Oregon's unemployment rate rose to 4.4% in November, though the state added thousands of jobs. (Photo by Gwengoat/Getty Images via Canva)

Oregon’s unemployment rate ticked up slightly from November to December, and it remains higher than the rest of the country. 

The state unemployment rate increase from 4.1% in October to 4.4% in November came even though Oregon added 8,500 jobs, roughly one-fifth of them in local government. The national unemployment rate remained steady at 3.7% during the same period. 

Gail Krumenauer, a state employment economist, said the rising unemployment rate isn’t yet an indication of the recession state economic analysts predicted will hit within the next year. Sustained or very severe job losses are a hallmark of an economic recession, Krumenauer said. 

“We’re seeing a lot of things that I’m following that aren’t consistent with a recession as of November,” she said. 

Nearly two-thirds of the roughly 94,000 Oregonians counted as unemployed in November were people searching for their first jobs or people who had quit their last jobs, Krumenauer said. The remaining third lost their jobs in layoffs. 

She attributed the raise in unemployment partially to a shift in people who identified as self-employed. The percentage of workers who identified as self-employed rose to a peak of 8% of the roughly 2.2 million people in Oregon’s labor force a few months ago and has fallen since.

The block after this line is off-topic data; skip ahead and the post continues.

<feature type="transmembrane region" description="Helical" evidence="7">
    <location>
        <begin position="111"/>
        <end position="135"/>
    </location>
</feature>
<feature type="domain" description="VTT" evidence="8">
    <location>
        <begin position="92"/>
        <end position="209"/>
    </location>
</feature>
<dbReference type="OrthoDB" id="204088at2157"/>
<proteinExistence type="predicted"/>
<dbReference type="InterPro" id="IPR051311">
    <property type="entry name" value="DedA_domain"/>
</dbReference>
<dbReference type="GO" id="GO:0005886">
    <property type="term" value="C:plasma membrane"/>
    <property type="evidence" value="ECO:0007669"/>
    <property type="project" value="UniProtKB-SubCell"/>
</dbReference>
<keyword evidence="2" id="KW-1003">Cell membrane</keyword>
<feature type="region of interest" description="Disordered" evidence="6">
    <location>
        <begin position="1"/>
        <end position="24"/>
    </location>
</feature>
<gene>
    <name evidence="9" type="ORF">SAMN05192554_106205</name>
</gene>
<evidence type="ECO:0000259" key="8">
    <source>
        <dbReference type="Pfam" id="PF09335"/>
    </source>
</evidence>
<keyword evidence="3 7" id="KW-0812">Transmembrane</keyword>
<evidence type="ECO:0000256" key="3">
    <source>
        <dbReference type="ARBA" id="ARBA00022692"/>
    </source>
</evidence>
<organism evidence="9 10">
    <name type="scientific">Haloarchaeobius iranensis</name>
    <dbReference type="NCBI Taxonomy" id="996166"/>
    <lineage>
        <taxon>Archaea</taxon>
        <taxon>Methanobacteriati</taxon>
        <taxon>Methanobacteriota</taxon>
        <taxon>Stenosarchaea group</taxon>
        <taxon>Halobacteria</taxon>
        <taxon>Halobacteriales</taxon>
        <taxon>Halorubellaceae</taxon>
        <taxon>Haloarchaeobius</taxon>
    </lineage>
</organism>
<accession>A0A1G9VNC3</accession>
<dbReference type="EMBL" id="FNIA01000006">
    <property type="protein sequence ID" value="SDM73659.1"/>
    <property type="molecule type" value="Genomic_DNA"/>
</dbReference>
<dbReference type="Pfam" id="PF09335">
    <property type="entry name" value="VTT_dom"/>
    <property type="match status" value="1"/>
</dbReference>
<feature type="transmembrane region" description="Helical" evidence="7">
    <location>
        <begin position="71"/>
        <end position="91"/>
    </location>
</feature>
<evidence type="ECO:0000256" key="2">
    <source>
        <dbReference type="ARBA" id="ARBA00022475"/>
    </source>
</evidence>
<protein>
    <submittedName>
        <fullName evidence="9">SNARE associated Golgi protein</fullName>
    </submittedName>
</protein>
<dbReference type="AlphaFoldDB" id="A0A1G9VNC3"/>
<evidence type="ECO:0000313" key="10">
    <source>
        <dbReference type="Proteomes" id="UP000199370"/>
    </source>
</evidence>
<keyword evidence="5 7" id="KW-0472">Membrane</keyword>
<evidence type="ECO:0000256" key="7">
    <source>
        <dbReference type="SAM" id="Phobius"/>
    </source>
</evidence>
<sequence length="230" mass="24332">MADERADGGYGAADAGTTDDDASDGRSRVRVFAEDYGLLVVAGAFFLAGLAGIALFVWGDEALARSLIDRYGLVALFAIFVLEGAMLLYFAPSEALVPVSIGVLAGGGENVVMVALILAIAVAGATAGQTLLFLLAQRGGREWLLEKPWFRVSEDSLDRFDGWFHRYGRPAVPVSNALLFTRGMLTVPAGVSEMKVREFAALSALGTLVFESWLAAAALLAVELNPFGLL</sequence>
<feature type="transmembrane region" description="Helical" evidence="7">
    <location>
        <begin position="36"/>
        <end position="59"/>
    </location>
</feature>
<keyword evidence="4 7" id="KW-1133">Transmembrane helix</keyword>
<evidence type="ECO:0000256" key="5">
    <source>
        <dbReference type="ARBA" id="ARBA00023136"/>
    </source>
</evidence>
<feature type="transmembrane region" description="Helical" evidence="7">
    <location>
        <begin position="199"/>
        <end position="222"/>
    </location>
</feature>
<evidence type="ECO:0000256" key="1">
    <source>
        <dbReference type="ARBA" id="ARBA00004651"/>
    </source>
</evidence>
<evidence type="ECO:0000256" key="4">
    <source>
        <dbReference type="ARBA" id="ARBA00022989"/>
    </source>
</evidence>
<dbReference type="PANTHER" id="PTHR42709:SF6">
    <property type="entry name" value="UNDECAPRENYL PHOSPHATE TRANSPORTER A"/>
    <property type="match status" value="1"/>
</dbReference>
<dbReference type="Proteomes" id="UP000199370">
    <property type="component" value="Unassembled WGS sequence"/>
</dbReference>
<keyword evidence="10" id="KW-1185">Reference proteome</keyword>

Krumenauer said Oregon’s higher unemployment rate relative to the national average could also be a factor of the state’s large population of remote workers. A greater share of Oregonians – 7.3% – were working from home than the national average of 5.7% in 2019, and by 2021 more than 22% of Oregonians worked remotely. 

Surveys of workers and bosses found that remote workers are at higher risk of layoffs than their in-office counterparts. 

“Oregon is one of the top states in terms of working from home and remote work,” Krumenauer said. 

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Julia Shumway, Oregon Capital Chronicle

Julia Shumway has reported on government and politics in Iowa and Nebraska, spent time at the Bend Bulletin and most recently was a legislative reporter for the Arizona Capitol Times in Phoenix. An award-winning journalist, Julia most recently reported on the tangled efforts to audit the presidential results in Arizona.